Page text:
US4906492A (en) * 1985-09-04 1990-03-06 Lainiere De Picardie Societe Anonyme Process for the production of a heat-sealable textile product for use in garments
US4854135A (en) * 1985-10-04 1989-08-08 Burlington Industries, Inc. Antique satin weft inserted warp knit drapery fabric
US4682480A (en) * 1985-10-04 1987-07-28 Burlington Industries, Inc. Warp-knit, weft-inserted fabric with substrate and method and apparatus to produce same
US4841749A (en) * 1985-10-04 1989-06-27 Burlington Industries, Inc. Warp-knit, weft-inserted fabric with multiple substrate layers and method of producing same
US4696850A (en) * 1986-03-25 1987-09-29 Firma Carl Freudenberg Iron-on interlining composite of knit layer and nonwoven layer of similar structure
US5119643A (en) * 1986-06-02 1992-06-09 Conley James P Connection assembly and composite therefor
US4737396A (en) * 1987-02-04 1988-04-12 Crown Textile Company Composite fusible interlining fabric
US5065599A (en) * 1987-03-31 1991-11-19 Lainiere De Picardie, S.A. Textile support of the knitted type and an interliner, cloth and textile assembly
US5063101A (en) * 1988-12-23 1991-11-05 Freudenberg Nonwovens Limited Partnership Interlining
FR2644043A1 (en) * 1989-03-08 1990-09-14 Picardie Lainiere Textile fusible interlining and indicated to the process for its manufacture
US5194320A (en) * 1989-03-08 1993-03-16 Lainiere De Picardie Heat bonding textile for linings and a method of manufacturing same
EP0387117A1 (en) * 1989-03-08 1990-09-12 LAINIERE DE PICARDIE: Société anonyme Heat-fusible textile for stiffening and method for its manufacture
US5075151A (en) * 1989-08-04 1991-12-24 Kufner Textilwerke Gmbh Fully synthetic hot sealable shirt lining
US5153049A (en) * 1990-10-17 1992-10-06 Lainiere De Picardie (S.A.) Textile base material, in woven or weft knitted fabric, for thermobinding interlining
US5236769A (en) * 1991-02-25 1993-08-17 Lainiere De Picardie Fire-resistant composite lining for a garment
US5241709A (en) * 1991-05-21 1993-09-07 Kufner Textilwerke Gmbh Interfacing for stiffening outer garments and its particular application
US5424110A (en) * 1992-04-27 1995-06-13 Tornero; Roger Decking suspension fabric and method
US5607755A (en) * 1992-05-04 1997-03-04 Benecke-Kaliko Ag Imitation leather which can be molded on the back
US5294479A (en) * 1992-08-03 1994-03-15 Precision Custom Coatings, Inc. Non-woven interlining
US5593533A (en) * 1993-10-11 1997-01-14 Lainiere De Picardie S.A. Thermobonding interlining comprising a layer of fibers intermingled with textured weft yarns and its production method
US5534330A (en) * 1993-10-11 1996-07-09 Lainiere De Picardie S.A. Thermobonding interlining comprising a layer of fibers intermingled with textured weft yarns and its production method
US5474838A (en) * 1994-02-22 1995-12-12 Milliken Research Corporation Roofing membrane comprising fiberglass scrim stitched to a polyester mat
US6429153B1 (en) * 1995-06-01 2002-08-06 Huesker Synthetic Gmbh & Company Textile composite material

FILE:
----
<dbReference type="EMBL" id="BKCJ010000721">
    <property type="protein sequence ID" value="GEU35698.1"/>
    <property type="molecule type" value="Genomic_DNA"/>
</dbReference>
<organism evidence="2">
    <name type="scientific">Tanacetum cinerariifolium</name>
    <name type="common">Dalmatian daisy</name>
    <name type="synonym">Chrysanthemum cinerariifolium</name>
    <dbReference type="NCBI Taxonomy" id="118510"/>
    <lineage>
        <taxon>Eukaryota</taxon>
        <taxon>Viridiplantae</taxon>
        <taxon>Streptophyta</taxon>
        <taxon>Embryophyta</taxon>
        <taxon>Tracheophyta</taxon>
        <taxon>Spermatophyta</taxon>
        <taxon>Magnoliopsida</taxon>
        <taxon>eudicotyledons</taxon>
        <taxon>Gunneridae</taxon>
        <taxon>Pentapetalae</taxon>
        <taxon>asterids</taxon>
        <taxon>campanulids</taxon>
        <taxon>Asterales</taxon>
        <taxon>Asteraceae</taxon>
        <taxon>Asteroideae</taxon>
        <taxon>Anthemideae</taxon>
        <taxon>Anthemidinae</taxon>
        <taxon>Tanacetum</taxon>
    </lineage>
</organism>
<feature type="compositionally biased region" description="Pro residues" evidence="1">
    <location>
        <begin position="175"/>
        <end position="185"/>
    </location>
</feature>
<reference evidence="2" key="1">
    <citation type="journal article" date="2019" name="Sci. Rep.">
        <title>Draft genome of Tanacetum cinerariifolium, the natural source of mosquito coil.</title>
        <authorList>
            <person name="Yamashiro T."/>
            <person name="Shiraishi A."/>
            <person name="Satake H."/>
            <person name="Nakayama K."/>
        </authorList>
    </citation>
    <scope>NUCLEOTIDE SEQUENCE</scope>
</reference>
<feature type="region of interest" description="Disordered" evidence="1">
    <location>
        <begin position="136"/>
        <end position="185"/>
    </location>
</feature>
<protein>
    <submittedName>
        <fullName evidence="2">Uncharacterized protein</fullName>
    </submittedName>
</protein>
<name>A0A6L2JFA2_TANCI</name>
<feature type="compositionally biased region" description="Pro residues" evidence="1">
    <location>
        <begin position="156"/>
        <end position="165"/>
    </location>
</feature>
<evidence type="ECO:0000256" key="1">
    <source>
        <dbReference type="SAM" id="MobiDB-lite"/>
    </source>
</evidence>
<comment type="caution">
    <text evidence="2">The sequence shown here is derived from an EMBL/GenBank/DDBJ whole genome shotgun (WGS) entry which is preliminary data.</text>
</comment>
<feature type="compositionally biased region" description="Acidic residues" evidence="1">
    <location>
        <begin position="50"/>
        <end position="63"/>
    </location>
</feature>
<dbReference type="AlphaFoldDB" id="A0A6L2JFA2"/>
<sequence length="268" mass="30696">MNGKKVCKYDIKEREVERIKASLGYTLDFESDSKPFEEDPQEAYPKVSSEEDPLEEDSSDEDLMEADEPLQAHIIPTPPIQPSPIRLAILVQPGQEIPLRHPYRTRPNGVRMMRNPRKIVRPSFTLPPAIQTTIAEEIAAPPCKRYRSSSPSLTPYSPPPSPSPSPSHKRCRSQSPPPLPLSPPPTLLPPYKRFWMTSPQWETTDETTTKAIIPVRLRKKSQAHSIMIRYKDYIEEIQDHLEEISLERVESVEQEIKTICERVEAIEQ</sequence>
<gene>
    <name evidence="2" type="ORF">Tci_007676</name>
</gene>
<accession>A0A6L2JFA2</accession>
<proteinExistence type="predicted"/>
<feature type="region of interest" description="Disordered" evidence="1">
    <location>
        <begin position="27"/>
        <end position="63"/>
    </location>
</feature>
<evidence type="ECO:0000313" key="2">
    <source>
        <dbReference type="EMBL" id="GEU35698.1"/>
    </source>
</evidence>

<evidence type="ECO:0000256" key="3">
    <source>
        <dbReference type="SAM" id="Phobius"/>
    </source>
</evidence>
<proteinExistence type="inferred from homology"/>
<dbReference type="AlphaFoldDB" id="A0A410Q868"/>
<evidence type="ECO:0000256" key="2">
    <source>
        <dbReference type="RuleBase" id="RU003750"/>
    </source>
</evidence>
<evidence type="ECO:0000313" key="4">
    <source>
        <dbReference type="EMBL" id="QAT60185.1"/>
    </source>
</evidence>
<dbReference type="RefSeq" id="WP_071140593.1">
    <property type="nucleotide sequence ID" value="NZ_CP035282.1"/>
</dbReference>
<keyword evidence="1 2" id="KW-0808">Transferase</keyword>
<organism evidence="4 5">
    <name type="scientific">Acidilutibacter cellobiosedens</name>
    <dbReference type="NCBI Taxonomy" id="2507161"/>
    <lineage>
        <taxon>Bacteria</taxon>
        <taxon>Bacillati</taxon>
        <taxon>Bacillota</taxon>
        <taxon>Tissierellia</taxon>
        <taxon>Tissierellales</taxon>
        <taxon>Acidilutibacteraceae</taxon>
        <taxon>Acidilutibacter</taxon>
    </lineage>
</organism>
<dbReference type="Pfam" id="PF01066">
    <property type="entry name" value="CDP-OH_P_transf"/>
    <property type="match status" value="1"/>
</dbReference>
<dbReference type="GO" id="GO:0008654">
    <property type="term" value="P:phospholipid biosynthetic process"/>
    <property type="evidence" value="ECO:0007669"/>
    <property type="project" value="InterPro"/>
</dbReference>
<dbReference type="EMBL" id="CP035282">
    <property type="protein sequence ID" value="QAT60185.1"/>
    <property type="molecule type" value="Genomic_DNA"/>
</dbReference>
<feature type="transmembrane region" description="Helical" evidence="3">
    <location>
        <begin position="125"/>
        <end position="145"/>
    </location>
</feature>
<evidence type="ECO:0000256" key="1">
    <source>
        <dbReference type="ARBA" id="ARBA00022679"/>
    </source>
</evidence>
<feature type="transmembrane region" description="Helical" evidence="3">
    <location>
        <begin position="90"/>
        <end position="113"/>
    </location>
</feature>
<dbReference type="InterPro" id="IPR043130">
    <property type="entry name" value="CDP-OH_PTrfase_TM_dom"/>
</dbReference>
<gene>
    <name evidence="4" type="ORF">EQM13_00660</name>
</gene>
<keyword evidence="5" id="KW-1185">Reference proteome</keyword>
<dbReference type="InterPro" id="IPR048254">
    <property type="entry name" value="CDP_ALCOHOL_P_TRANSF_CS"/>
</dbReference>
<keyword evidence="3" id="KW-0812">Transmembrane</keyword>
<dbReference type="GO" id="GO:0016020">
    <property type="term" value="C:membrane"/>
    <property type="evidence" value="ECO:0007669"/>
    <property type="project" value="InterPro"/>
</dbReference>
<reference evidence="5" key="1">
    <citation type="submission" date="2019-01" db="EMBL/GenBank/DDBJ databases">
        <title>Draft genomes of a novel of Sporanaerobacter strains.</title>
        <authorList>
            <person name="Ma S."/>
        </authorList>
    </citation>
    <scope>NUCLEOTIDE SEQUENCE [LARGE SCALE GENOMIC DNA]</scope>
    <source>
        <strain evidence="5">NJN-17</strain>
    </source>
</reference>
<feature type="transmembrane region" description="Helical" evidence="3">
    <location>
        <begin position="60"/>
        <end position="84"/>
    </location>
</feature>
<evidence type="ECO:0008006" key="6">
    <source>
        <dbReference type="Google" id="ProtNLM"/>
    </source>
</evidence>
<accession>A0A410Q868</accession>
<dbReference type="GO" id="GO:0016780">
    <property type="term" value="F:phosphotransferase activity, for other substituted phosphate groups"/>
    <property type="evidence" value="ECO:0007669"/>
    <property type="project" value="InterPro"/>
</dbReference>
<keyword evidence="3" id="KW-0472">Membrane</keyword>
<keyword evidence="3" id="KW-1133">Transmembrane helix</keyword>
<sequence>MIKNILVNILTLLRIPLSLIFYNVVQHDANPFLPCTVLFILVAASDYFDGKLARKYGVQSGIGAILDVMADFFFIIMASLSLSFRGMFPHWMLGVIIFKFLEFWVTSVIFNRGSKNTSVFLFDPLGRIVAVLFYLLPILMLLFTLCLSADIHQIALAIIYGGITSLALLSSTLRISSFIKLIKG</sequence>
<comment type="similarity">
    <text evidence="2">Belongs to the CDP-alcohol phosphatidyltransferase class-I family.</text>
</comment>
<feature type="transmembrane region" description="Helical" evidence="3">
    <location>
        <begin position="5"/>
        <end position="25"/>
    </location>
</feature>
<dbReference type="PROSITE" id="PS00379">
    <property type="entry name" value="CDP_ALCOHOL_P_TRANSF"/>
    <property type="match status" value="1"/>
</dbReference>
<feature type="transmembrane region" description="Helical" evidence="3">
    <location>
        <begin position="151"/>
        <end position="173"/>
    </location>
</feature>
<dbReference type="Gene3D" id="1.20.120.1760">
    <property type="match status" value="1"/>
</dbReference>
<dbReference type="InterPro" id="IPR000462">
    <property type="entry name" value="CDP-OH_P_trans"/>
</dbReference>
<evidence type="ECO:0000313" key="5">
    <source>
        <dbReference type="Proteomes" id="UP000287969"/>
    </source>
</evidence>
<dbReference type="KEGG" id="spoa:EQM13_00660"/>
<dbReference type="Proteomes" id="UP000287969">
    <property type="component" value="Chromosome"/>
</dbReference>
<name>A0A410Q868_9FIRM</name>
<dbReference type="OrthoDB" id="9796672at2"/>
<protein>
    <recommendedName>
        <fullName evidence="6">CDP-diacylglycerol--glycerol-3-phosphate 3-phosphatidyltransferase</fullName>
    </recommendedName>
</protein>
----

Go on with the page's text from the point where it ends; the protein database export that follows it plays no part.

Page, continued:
US5866229A (en) * 1996-03-12 1999-02-02 Firma Carl Freudenburg Tuft backing
US6524980B1 (en) 1999-10-01 2003-02-25 The Garland Company, Inc. Roofing membranes using composite reinforcement constructions
US6314582B1 (en) * 2000-01-24 2001-11-13 Melissa Montague Wind-resistant washable hat and method of manufacture
US6553577B2 (en) * 2000-01-24 2003-04-29 Melissa Montague Wind-resistant washable hat and method of manufacture
US7726348B2 (en) 2002-09-20 2010-06-01 Standard Textile Co., Inc. Woven sheeting with spun yarns and synthetic filament yarns
US20060180229A1 (en) * 2002-09-20 2006-08-17 Standard Textile Co., Inc. Woven Sheeting With Spun Yarns and Synthetic Filament Yarns
US20040055660A1 (en) * 2002-09-20 2004-03-25 Standard Textile Co., Inc. Woven sheeting with spun yarns and synthetic filament yarns
US20130298612A1 (en) * 2010-12-29 2013-11-14 Seiren Co., Ltd. Warp knitted fabric and method of manufacturing same
US9382649B2 (en) * 2010-12-29 2016-07-05 Seiren Co., Ltd. Warp knitted fabric and method of manufacturing same
CN102599662A (en) * 2012-03-09 2012-07-25 日东纺(中国)有限公司 Manufacturing method of spaced chain stitch type heavy elastic bonding liner
CN102599662B (en) 2012-03-09 2014-05-28 日东纺(中国)有限公司 Manufacturing method of spaced chain stitch type heavy elastic bonding liner
US20140000319A1 (en) * 2012-06-13 2014-01-02 Stefan Mueller Knit spacer fabric for motor-vehicle interior

Also Published As

Publication number Publication date Type
DE3464689D1 (en) 1987-08-20 grant
JPS6045654A (en) 1985-03-12 application
EP0119754B1 (en) 1987-07-15 grant
JPS6127507B2 (en) 1986-06-25 grant
EP0119754B2 (en) 1995-03-01 grant
CA1234283A (en) 1988-03-22 grant
KR910007984B1 (en) 1991-10-05 grant
CA1234283A1 (en) grant
EP0119754A2 (en) 1984-09-26 application
KR840007659A (en) 1984-12-10 application
EP0119754A3 (en) 1984-11-21 application